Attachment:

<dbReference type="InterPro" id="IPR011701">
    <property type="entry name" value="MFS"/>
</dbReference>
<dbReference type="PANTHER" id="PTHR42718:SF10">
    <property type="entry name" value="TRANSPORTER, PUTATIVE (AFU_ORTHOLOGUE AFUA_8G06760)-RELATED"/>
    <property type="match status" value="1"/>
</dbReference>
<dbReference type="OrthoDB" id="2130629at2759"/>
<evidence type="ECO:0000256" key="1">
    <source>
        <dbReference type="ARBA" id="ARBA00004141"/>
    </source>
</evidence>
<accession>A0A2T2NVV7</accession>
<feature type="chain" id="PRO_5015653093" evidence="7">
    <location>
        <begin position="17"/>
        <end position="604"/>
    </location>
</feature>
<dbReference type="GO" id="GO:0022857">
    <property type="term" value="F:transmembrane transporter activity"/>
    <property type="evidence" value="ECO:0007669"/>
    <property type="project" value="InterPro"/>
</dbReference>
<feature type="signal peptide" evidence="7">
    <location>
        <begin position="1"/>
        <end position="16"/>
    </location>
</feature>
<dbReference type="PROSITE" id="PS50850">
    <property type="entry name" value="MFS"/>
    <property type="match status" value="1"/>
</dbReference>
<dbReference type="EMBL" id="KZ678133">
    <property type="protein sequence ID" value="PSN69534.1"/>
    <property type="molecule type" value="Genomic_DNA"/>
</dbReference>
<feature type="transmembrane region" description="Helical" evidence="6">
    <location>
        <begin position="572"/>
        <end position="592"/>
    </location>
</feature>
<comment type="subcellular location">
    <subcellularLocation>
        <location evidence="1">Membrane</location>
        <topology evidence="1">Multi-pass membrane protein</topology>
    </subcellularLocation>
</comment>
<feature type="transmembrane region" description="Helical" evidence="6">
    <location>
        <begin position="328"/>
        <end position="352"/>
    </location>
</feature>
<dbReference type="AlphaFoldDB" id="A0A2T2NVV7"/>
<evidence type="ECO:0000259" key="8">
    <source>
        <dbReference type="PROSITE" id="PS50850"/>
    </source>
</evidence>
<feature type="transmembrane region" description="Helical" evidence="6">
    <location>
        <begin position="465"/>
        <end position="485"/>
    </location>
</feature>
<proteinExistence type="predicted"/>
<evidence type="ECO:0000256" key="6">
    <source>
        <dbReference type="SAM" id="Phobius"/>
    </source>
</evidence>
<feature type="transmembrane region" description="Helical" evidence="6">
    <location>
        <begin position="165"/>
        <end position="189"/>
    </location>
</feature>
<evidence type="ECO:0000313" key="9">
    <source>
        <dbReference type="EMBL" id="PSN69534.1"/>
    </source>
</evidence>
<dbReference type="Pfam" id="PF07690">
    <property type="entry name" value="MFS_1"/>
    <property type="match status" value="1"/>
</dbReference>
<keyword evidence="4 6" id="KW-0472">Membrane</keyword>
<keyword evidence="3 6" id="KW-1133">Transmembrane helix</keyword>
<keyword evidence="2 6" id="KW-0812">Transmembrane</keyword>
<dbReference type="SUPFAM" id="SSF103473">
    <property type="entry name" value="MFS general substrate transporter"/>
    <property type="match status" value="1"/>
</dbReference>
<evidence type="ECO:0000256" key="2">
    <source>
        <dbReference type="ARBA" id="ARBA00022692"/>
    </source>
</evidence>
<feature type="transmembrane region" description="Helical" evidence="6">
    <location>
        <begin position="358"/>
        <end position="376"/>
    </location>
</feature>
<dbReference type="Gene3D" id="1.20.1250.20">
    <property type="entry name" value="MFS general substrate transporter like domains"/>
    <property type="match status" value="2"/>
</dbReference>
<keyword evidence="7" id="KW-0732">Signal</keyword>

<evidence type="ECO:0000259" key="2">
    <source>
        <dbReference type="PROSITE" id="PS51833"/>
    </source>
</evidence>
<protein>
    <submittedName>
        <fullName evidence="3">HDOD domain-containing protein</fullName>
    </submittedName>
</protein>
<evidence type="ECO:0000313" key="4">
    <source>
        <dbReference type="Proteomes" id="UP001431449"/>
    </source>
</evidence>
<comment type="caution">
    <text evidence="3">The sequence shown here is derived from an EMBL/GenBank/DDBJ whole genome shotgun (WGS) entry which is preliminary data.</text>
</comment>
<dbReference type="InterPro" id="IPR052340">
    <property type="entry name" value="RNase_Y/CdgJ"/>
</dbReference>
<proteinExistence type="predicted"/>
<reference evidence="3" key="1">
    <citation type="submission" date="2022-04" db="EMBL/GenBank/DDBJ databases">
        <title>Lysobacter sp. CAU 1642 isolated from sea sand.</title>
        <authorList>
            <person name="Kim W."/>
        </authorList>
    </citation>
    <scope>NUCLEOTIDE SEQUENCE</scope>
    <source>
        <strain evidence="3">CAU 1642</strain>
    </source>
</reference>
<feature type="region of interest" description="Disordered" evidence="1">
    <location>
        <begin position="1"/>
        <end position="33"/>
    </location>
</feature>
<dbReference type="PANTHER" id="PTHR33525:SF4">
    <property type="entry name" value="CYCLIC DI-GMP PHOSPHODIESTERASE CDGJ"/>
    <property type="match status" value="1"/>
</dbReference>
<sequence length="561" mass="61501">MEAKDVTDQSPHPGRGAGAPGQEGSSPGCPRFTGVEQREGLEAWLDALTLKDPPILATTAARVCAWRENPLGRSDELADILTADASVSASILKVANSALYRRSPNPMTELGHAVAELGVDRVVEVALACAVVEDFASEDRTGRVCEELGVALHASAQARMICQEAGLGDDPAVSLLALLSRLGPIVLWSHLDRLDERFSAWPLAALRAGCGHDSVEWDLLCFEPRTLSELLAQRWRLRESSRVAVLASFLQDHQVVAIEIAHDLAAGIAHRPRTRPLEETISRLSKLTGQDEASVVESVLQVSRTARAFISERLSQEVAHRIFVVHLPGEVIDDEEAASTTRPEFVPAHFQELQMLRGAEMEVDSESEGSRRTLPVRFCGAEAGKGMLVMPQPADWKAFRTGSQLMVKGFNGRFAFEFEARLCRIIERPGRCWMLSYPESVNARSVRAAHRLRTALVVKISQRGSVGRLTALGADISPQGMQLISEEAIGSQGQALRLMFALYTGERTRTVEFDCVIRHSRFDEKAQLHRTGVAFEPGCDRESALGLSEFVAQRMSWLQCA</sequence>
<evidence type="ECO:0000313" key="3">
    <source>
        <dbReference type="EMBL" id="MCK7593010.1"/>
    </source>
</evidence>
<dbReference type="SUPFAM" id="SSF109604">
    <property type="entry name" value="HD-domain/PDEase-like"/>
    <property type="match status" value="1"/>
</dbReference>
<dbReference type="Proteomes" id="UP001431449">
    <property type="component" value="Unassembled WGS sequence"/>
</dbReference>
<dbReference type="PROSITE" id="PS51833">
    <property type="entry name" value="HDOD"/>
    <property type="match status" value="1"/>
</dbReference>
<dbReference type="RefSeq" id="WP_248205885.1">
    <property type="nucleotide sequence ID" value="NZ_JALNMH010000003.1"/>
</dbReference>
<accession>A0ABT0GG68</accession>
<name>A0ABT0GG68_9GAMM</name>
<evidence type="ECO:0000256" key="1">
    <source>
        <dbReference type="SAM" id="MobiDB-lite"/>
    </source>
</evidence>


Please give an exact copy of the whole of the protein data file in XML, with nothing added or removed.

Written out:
<dbReference type="InterPro" id="IPR011701">
    <property type="entry name" value="MFS"/>
</dbReference>
<dbReference type="PANTHER" id="PTHR42718:SF10">
    <property type="entry name" value="TRANSPORTER, PUTATIVE (AFU_ORTHOLOGUE AFUA_8G06760)-RELATED"/>
    <property type="match status" value="1"/>
</dbReference>
<dbReference type="OrthoDB" id="2130629at2759"/>
<evidence type="ECO:0000256" key="1">
    <source>
        <dbReference type="ARBA" id="ARBA00004141"/>
    </source>
</evidence>
<accession>A0A2T2NVV7</accession>
<feature type="chain" id="PRO_5015653093" evidence="7">
    <location>
        <begin position="17"/>
        <end position="604"/>
    </location>
</feature>
<dbReference type="GO" id="GO:0022857">
    <property type="term" value="F:transmembrane transporter activity"/>
    <property type="evidence" value="ECO:0007669"/>
    <property type="project" value="InterPro"/>
</dbReference>
<feature type="signal peptide" evidence="7">
    <location>
        <begin position="1"/>
        <end position="16"/>
    </location>
</feature>
<dbReference type="PROSITE" id="PS50850">
    <property type="entry name" value="MFS"/>
    <property type="match status" value="1"/>
</dbReference>
<dbReference type="EMBL" id="KZ678133">
    <property type="protein sequence ID" value="PSN69534.1"/>
    <property type="molecule type" value="Genomic_DNA"/>
</dbReference>
<feature type="transmembrane region" description="Helical" evidence="6">
    <location>
        <begin position="572"/>
        <end position="592"/>
    </location>
</feature>
<comment type="subcellular location">
    <subcellularLocation>
        <location evidence="1">Membrane</location>
        <topology evidence="1">Multi-pass membrane protein</topology>
    </subcellularLocation>
</comment>
<feature type="transmembrane region" description="Helical" evidence="6">
    <location>
        <begin position="328"/>
        <end position="352"/>
    </location>
</feature>
<dbReference type="AlphaFoldDB" id="A0A2T2NVV7"/>
<evidence type="ECO:0000259" key="8">
    <source>
        <dbReference type="PROSITE" id="PS50850"/>
    </source>
</evidence>
<feature type="transmembrane region" description="Helical" evidence="6">
    <location>
        <begin position="465"/>
        <end position="485"/>
    </location>
</feature>
<proteinExistence type="predicted"/>
<evidence type="ECO:0000256" key="6">
    <source>
        <dbReference type="SAM" id="Phobius"/>
    </source>
</evidence>
<feature type="transmembrane region" description="Helical" evidence="6">
    <location>
        <begin position="165"/>
        <end position="189"/>
    </location>
</feature>
<evidence type="ECO:0000313" key="9">
    <source>
        <dbReference type="EMBL" id="PSN69534.1"/>
    </source>
</evidence>
<dbReference type="Pfam" id="PF07690">
    <property type="entry name" value="MFS_1"/>
    <property type="match status" value="1"/>
</dbReference>
<keyword evidence="4 6" id="KW-0472">Membrane</keyword>
<keyword evidence="3 6" id="KW-1133">Transmembrane helix</keyword>
<keyword evidence="2 6" id="KW-0812">Transmembrane</keyword>
<dbReference type="SUPFAM" id="SSF103473">
    <property type="entry name" value="MFS general substrate transporter"/>
    <property type="match status" value="1"/>
</dbReference>
<evidence type="ECO:0000256" key="2">
    <source>
        <dbReference type="ARBA" id="ARBA00022692"/>
    </source>
</evidence>
<feature type="transmembrane region" description="Helical" evidence="6">
    <location>
        <begin position="358"/>
        <end position="376"/>
    </location>
</feature>
<dbReference type="Gene3D" id="1.20.1250.20">
    <property type="entry name" value="MFS general substrate transporter like domains"/>
    <property type="match status" value="2"/>
</dbReference>
<keyword evidence="7" id="KW-0732">Signal</keyword>

<evidence type="ECO:0000259" key="2">
    <source>
        <dbReference type="PROSITE" id="PS51833"/>
    </source>
</evidence>
<protein>
    <submittedName>
        <fullName evidence="3">HDOD domain-containing protein</fullName>
    </submittedName>
</protein>
<evidence type="ECO:0000313" key="4">
    <source>
        <dbReference type="Proteomes" id="UP001431449"/>
    </source>
</evidence>
<comment type="caution">
    <text evidence="3">The sequence shown here is derived from an EMBL/GenBank/DDBJ whole genome shotgun (WGS) entry which is preliminary data.</text>
</comment>
<dbReference type="InterPro" id="IPR052340">
    <property type="entry name" value="RNase_Y/CdgJ"/>
</dbReference>
<proteinExistence type="predicted"/>
<reference evidence="3" key="1">
    <citation type="submission" date="2022-04" db="EMBL/GenBank/DDBJ databases">
        <title>Lysobacter sp. CAU 1642 isolated from sea sand.</title>
        <authorList>
            <person name="Kim W."/>
        </authorList>
    </citation>
    <scope>NUCLEOTIDE SEQUENCE</scope>
    <source>
        <strain evidence="3">CAU 1642</strain>
    </source>
</reference>
<feature type="region of interest" description="Disordered" evidence="1">
    <location>
        <begin position="1"/>
        <end position="33"/>
    </location>
</feature>
<dbReference type="PANTHER" id="PTHR33525:SF4">
    <property type="entry name" value="CYCLIC DI-GMP PHOSPHODIESTERASE CDGJ"/>
    <property type="match status" value="1"/>
</dbReference>
<sequence length="561" mass="61501">MEAKDVTDQSPHPGRGAGAPGQEGSSPGCPRFTGVEQREGLEAWLDALTLKDPPILATTAARVCAWRENPLGRSDELADILTADASVSASILKVANSALYRRSPNPMTELGHAVAELGVDRVVEVALACAVVEDFASEDRTGRVCEELGVALHASAQARMICQEAGLGDDPAVSLLALLSRLGPIVLWSHLDRLDERFSAWPLAALRAGCGHDSVEWDLLCFEPRTLSELLAQRWRLRESSRVAVLASFLQDHQVVAIEIAHDLAAGIAHRPRTRPLEETISRLSKLTGQDEASVVESVLQVSRTARAFISERLSQEVAHRIFVVHLPGEVIDDEEAASTTRPEFVPAHFQELQMLRGAEMEVDSESEGSRRTLPVRFCGAEAGKGMLVMPQPADWKAFRTGSQLMVKGFNGRFAFEFEARLCRIIERPGRCWMLSYPESVNARSVRAAHRLRTALVVKISQRGSVGRLTALGADISPQGMQLISEEAIGSQGQALRLMFALYTGERTRTVEFDCVIRHSRFDEKAQLHRTGVAFEPGCDRESALGLSEFVAQRMSWLQCA</sequence>
<evidence type="ECO:0000313" key="3">
    <source>
        <dbReference type="EMBL" id="MCK7593010.1"/>
    </source>
</evidence>
<dbReference type="SUPFAM" id="SSF109604">
    <property type="entry name" value="HD-domain/PDEase-like"/>
    <property type="match status" value="1"/>
</dbReference>
<dbReference type="Proteomes" id="UP001431449">
    <property type="component" value="Unassembled WGS sequence"/>
</dbReference>
<dbReference type="PROSITE" id="PS51833">
    <property type="entry name" value="HDOD"/>
    <property type="match status" value="1"/>
</dbReference>
<dbReference type="RefSeq" id="WP_248205885.1">
    <property type="nucleotide sequence ID" value="NZ_JALNMH010000003.1"/>
</dbReference>
<accession>A0ABT0GG68</accession>
<name>A0ABT0GG68_9GAMM</name>
<evidence type="ECO:0000256" key="1">
    <source>
        <dbReference type="SAM" id="MobiDB-lite"/>
    </source>
</evidence>